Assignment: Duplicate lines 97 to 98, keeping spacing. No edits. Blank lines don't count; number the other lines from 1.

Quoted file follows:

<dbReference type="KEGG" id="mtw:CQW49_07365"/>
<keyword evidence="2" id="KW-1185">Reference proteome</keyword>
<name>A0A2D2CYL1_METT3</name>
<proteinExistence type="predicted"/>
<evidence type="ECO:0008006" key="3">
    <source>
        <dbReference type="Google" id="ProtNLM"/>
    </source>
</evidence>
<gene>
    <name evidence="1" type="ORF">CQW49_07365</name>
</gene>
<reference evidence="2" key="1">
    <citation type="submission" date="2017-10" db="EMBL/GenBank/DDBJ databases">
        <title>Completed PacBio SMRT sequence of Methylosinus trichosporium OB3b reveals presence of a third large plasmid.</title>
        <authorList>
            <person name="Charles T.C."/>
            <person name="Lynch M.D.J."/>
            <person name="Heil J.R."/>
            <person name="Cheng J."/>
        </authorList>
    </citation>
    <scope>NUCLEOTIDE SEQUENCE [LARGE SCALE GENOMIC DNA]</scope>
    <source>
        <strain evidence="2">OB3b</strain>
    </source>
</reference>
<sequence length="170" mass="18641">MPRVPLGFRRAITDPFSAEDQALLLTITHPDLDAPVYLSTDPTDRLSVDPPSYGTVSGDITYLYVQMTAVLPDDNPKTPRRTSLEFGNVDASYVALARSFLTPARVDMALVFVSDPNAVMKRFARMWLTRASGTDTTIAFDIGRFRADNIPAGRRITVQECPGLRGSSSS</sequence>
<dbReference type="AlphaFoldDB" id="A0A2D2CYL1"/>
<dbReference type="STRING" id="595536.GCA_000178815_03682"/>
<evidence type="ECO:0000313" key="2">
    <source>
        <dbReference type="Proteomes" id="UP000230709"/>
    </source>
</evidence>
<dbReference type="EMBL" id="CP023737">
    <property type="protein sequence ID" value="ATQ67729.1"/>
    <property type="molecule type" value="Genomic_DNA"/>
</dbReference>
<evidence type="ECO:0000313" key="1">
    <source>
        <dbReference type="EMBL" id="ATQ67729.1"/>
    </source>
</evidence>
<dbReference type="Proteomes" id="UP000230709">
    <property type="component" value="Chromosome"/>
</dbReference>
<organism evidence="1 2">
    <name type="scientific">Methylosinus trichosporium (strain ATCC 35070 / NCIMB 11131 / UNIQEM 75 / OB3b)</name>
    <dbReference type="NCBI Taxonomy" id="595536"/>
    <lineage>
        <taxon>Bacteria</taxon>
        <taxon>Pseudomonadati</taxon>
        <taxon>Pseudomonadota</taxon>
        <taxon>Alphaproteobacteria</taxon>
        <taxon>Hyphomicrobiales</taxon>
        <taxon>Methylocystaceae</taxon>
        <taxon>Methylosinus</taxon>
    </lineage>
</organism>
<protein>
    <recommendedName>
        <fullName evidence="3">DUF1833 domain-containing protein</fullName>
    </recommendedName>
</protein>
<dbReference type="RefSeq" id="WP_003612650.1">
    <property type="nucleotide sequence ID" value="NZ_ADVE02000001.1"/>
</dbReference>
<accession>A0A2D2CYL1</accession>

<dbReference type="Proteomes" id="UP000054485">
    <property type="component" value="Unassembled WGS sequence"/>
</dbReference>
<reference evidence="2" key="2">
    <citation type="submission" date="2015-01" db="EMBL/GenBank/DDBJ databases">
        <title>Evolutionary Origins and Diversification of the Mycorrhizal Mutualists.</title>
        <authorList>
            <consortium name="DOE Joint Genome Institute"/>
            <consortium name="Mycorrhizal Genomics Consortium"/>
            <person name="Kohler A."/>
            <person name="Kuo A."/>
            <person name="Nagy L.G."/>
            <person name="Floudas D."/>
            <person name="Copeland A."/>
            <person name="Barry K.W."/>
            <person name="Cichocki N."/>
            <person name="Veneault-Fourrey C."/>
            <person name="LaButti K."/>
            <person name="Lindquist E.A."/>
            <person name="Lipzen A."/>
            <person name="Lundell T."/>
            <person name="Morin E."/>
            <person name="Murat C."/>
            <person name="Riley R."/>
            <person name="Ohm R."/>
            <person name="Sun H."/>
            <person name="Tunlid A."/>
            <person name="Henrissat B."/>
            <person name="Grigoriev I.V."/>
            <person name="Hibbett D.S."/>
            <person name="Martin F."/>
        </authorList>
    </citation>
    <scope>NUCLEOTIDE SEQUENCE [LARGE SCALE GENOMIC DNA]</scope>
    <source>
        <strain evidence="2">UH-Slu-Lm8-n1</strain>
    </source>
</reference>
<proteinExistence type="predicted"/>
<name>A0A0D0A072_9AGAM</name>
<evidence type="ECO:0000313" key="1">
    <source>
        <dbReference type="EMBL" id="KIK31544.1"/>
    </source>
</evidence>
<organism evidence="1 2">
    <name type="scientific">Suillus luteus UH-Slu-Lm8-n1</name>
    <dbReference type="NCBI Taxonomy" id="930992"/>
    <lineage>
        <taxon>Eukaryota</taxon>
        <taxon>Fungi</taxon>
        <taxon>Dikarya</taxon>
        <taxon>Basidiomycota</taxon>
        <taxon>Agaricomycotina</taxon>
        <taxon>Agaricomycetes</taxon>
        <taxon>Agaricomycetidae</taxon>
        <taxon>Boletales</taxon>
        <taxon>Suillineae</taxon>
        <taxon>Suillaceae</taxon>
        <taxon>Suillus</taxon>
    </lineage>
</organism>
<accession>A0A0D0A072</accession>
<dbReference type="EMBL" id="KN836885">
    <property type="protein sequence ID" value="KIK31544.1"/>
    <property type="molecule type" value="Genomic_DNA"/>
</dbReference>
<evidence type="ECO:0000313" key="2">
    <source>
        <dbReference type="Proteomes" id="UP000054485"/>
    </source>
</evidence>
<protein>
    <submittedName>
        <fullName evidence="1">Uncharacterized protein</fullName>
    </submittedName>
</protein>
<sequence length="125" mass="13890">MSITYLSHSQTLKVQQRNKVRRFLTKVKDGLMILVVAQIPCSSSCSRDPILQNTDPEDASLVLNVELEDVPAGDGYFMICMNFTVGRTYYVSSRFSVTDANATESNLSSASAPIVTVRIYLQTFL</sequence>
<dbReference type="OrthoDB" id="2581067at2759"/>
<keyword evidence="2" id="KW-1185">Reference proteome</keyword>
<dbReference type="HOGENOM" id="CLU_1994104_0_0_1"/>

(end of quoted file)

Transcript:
            <person name="Henrissat B."/>
            <person name="Grigoriev I.V."/>